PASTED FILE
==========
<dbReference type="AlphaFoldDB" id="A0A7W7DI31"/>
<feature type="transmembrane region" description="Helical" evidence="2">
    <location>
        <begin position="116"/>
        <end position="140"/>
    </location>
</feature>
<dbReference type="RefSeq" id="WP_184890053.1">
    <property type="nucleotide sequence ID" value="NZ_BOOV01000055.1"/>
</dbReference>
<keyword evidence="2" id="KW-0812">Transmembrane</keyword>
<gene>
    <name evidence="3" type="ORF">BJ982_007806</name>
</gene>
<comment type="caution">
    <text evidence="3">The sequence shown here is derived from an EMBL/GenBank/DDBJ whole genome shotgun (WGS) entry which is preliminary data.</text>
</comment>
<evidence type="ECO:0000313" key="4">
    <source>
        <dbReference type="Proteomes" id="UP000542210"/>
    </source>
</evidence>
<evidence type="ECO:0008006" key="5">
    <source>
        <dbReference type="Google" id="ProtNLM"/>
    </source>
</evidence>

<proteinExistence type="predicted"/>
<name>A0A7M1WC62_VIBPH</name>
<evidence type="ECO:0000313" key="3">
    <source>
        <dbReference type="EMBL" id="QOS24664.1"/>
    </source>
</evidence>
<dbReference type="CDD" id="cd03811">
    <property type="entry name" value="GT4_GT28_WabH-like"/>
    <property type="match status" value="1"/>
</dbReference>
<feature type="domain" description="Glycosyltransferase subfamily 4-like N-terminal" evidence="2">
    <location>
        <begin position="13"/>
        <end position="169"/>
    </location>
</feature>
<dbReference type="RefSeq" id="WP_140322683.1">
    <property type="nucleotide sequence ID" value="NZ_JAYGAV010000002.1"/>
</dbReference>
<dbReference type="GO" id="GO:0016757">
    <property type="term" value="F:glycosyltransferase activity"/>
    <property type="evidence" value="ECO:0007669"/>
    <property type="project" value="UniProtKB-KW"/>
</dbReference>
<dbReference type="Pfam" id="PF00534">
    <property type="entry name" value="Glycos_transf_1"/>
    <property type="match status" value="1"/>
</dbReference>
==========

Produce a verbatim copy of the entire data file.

<dbReference type="AlphaFoldDB" id="A0A7W7DI31"/>
<feature type="transmembrane region" description="Helical" evidence="2">
    <location>
        <begin position="116"/>
        <end position="140"/>
    </location>
</feature>
<dbReference type="RefSeq" id="WP_184890053.1">
    <property type="nucleotide sequence ID" value="NZ_BOOV01000055.1"/>
</dbReference>
<keyword evidence="2" id="KW-0812">Transmembrane</keyword>
<gene>
    <name evidence="3" type="ORF">BJ982_007806</name>
</gene>
<comment type="caution">
    <text evidence="3">The sequence shown here is derived from an EMBL/GenBank/DDBJ whole genome shotgun (WGS) entry which is preliminary data.</text>
</comment>
<evidence type="ECO:0000313" key="4">
    <source>
        <dbReference type="Proteomes" id="UP000542210"/>
    </source>
</evidence>
<evidence type="ECO:0008006" key="5">
    <source>
        <dbReference type="Google" id="ProtNLM"/>
    </source>
</evidence>

<proteinExistence type="predicted"/>
<name>A0A7M1WC62_VIBPH</name>
<evidence type="ECO:0000313" key="3">
    <source>
        <dbReference type="EMBL" id="QOS24664.1"/>
    </source>
</evidence>
<dbReference type="CDD" id="cd03811">
    <property type="entry name" value="GT4_GT28_WabH-like"/>
    <property type="match status" value="1"/>
</dbReference>
<feature type="domain" description="Glycosyltransferase subfamily 4-like N-terminal" evidence="2">
    <location>
        <begin position="13"/>
        <end position="169"/>
    </location>
</feature>
<dbReference type="RefSeq" id="WP_140322683.1">
    <property type="nucleotide sequence ID" value="NZ_JAYGAV010000002.1"/>
</dbReference>
<dbReference type="GO" id="GO:0016757">
    <property type="term" value="F:glycosyltransferase activity"/>
    <property type="evidence" value="ECO:0007669"/>
    <property type="project" value="UniProtKB-KW"/>
</dbReference>
<dbReference type="Pfam" id="PF00534">
    <property type="entry name" value="Glycos_transf_1"/>
    <property type="match status" value="1"/>
</dbReference>